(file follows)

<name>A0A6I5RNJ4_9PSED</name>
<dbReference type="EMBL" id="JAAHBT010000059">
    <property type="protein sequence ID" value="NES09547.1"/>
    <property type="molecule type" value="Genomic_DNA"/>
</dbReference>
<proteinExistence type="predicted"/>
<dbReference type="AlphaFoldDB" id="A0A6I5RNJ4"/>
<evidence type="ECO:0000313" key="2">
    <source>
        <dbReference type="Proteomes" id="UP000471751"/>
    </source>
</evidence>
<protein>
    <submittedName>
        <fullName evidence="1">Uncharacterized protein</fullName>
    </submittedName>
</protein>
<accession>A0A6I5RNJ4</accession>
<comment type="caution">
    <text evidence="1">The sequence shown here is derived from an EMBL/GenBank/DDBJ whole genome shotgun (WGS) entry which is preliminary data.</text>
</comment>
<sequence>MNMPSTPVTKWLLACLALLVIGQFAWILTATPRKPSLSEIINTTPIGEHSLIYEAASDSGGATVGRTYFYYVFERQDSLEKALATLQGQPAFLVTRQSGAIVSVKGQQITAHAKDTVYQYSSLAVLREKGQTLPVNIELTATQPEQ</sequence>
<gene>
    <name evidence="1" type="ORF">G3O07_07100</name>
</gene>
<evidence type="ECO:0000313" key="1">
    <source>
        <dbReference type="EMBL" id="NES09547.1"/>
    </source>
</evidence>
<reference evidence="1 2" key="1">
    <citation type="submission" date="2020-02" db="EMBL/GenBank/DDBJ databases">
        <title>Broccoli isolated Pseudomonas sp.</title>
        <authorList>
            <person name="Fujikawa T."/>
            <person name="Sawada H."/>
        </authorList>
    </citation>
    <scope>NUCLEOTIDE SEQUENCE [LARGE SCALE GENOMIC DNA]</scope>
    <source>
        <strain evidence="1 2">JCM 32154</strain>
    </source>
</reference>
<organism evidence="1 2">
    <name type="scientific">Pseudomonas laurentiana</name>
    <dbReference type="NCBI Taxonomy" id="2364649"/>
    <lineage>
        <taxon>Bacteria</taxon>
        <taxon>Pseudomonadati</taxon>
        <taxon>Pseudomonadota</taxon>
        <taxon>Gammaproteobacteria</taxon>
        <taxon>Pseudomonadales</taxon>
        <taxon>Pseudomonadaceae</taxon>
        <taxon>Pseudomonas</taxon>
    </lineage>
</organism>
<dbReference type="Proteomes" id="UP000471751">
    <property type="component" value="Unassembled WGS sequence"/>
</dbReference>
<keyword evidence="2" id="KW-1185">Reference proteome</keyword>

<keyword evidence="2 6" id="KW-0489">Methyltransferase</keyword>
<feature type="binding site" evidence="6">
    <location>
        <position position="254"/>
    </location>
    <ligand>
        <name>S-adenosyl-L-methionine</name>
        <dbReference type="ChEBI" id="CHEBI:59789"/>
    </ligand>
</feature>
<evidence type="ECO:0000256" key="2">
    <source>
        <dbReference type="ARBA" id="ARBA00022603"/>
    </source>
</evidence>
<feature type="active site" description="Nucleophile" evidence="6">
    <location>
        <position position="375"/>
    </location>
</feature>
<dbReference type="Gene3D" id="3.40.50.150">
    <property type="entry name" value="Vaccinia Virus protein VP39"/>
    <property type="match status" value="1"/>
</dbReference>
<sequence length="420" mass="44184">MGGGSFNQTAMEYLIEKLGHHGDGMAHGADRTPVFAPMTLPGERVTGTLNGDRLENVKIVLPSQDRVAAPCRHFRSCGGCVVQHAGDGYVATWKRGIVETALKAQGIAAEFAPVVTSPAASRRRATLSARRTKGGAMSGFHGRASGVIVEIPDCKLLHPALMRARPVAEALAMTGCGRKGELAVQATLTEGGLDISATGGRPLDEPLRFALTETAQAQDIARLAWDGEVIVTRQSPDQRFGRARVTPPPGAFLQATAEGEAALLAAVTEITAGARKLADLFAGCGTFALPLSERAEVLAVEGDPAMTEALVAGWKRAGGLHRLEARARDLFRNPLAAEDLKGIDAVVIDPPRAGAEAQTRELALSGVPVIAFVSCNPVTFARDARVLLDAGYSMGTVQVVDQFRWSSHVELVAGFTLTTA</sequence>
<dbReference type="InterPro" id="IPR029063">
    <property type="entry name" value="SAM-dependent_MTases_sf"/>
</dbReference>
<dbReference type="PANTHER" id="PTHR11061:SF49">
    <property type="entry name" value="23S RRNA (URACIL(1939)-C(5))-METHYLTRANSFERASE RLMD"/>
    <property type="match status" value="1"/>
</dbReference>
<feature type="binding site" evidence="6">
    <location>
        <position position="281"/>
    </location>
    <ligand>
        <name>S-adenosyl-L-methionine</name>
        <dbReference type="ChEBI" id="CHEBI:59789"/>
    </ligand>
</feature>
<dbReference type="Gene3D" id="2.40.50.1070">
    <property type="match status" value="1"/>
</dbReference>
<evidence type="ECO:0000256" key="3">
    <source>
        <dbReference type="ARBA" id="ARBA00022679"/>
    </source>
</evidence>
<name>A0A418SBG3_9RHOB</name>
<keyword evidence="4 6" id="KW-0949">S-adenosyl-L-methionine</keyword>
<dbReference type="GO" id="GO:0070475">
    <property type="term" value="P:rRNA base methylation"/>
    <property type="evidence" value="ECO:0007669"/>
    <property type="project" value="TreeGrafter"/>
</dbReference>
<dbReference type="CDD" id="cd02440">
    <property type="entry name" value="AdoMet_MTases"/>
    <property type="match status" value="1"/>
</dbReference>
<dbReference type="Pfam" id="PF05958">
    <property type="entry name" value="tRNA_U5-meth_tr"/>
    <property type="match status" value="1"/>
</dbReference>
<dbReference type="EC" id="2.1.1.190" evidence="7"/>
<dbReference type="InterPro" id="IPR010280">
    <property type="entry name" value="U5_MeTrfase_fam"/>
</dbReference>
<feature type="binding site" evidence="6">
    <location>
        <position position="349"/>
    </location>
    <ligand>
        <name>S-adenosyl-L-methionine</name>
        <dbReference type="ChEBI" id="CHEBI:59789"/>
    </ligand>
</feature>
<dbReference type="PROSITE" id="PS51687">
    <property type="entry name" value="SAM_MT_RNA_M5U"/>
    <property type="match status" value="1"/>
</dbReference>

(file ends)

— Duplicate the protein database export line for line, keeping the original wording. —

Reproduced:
<name>A0A6I5RNJ4_9PSED</name>
<dbReference type="EMBL" id="JAAHBT010000059">
    <property type="protein sequence ID" value="NES09547.1"/>
    <property type="molecule type" value="Genomic_DNA"/>
</dbReference>
<proteinExistence type="predicted"/>
<dbReference type="AlphaFoldDB" id="A0A6I5RNJ4"/>
<evidence type="ECO:0000313" key="2">
    <source>
        <dbReference type="Proteomes" id="UP000471751"/>
    </source>
</evidence>
<protein>
    <submittedName>
        <fullName evidence="1">Uncharacterized protein</fullName>
    </submittedName>
</protein>
<accession>A0A6I5RNJ4</accession>
<comment type="caution">
    <text evidence="1">The sequence shown here is derived from an EMBL/GenBank/DDBJ whole genome shotgun (WGS) entry which is preliminary data.</text>
</comment>
<sequence>MNMPSTPVTKWLLACLALLVIGQFAWILTATPRKPSLSEIINTTPIGEHSLIYEAASDSGGATVGRTYFYYVFERQDSLEKALATLQGQPAFLVTRQSGAIVSVKGQQITAHAKDTVYQYSSLAVLREKGQTLPVNIELTATQPEQ</sequence>
<gene>
    <name evidence="1" type="ORF">G3O07_07100</name>
</gene>
<evidence type="ECO:0000313" key="1">
    <source>
        <dbReference type="EMBL" id="NES09547.1"/>
    </source>
</evidence>
<reference evidence="1 2" key="1">
    <citation type="submission" date="2020-02" db="EMBL/GenBank/DDBJ databases">
        <title>Broccoli isolated Pseudomonas sp.</title>
        <authorList>
            <person name="Fujikawa T."/>
            <person name="Sawada H."/>
        </authorList>
    </citation>
    <scope>NUCLEOTIDE SEQUENCE [LARGE SCALE GENOMIC DNA]</scope>
    <source>
        <strain evidence="1 2">JCM 32154</strain>
    </source>
</reference>
<organism evidence="1 2">
    <name type="scientific">Pseudomonas laurentiana</name>
    <dbReference type="NCBI Taxonomy" id="2364649"/>
    <lineage>
        <taxon>Bacteria</taxon>
        <taxon>Pseudomonadati</taxon>
        <taxon>Pseudomonadota</taxon>
        <taxon>Gammaproteobacteria</taxon>
        <taxon>Pseudomonadales</taxon>
        <taxon>Pseudomonadaceae</taxon>
        <taxon>Pseudomonas</taxon>
    </lineage>
</organism>
<dbReference type="Proteomes" id="UP000471751">
    <property type="component" value="Unassembled WGS sequence"/>
</dbReference>
<keyword evidence="2" id="KW-1185">Reference proteome</keyword>

<keyword evidence="2 6" id="KW-0489">Methyltransferase</keyword>
<feature type="binding site" evidence="6">
    <location>
        <position position="254"/>
    </location>
    <ligand>
        <name>S-adenosyl-L-methionine</name>
        <dbReference type="ChEBI" id="CHEBI:59789"/>
    </ligand>
</feature>
<evidence type="ECO:0000256" key="2">
    <source>
        <dbReference type="ARBA" id="ARBA00022603"/>
    </source>
</evidence>
<feature type="active site" description="Nucleophile" evidence="6">
    <location>
        <position position="375"/>
    </location>
</feature>
<dbReference type="Gene3D" id="3.40.50.150">
    <property type="entry name" value="Vaccinia Virus protein VP39"/>
    <property type="match status" value="1"/>
</dbReference>
<sequence length="420" mass="44184">MGGGSFNQTAMEYLIEKLGHHGDGMAHGADRTPVFAPMTLPGERVTGTLNGDRLENVKIVLPSQDRVAAPCRHFRSCGGCVVQHAGDGYVATWKRGIVETALKAQGIAAEFAPVVTSPAASRRRATLSARRTKGGAMSGFHGRASGVIVEIPDCKLLHPALMRARPVAEALAMTGCGRKGELAVQATLTEGGLDISATGGRPLDEPLRFALTETAQAQDIARLAWDGEVIVTRQSPDQRFGRARVTPPPGAFLQATAEGEAALLAAVTEITAGARKLADLFAGCGTFALPLSERAEVLAVEGDPAMTEALVAGWKRAGGLHRLEARARDLFRNPLAAEDLKGIDAVVIDPPRAGAEAQTRELALSGVPVIAFVSCNPVTFARDARVLLDAGYSMGTVQVVDQFRWSSHVELVAGFTLTTA</sequence>
<dbReference type="InterPro" id="IPR029063">
    <property type="entry name" value="SAM-dependent_MTases_sf"/>
</dbReference>
<dbReference type="PANTHER" id="PTHR11061:SF49">
    <property type="entry name" value="23S RRNA (URACIL(1939)-C(5))-METHYLTRANSFERASE RLMD"/>
    <property type="match status" value="1"/>
</dbReference>
<feature type="binding site" evidence="6">
    <location>
        <position position="281"/>
    </location>
    <ligand>
        <name>S-adenosyl-L-methionine</name>
        <dbReference type="ChEBI" id="CHEBI:59789"/>
    </ligand>
</feature>
<dbReference type="Gene3D" id="2.40.50.1070">
    <property type="match status" value="1"/>
</dbReference>
<evidence type="ECO:0000256" key="3">
    <source>
        <dbReference type="ARBA" id="ARBA00022679"/>
    </source>
</evidence>
<name>A0A418SBG3_9RHOB</name>
<keyword evidence="4 6" id="KW-0949">S-adenosyl-L-methionine</keyword>
<dbReference type="GO" id="GO:0070475">
    <property type="term" value="P:rRNA base methylation"/>
    <property type="evidence" value="ECO:0007669"/>
    <property type="project" value="TreeGrafter"/>
</dbReference>
<dbReference type="CDD" id="cd02440">
    <property type="entry name" value="AdoMet_MTases"/>
    <property type="match status" value="1"/>
</dbReference>
<dbReference type="Pfam" id="PF05958">
    <property type="entry name" value="tRNA_U5-meth_tr"/>
    <property type="match status" value="1"/>
</dbReference>
<dbReference type="EC" id="2.1.1.190" evidence="7"/>
<dbReference type="InterPro" id="IPR010280">
    <property type="entry name" value="U5_MeTrfase_fam"/>
</dbReference>
<feature type="binding site" evidence="6">
    <location>
        <position position="349"/>
    </location>
    <ligand>
        <name>S-adenosyl-L-methionine</name>
        <dbReference type="ChEBI" id="CHEBI:59789"/>
    </ligand>
</feature>
<dbReference type="PROSITE" id="PS51687">
    <property type="entry name" value="SAM_MT_RNA_M5U"/>
    <property type="match status" value="1"/>
</dbReference>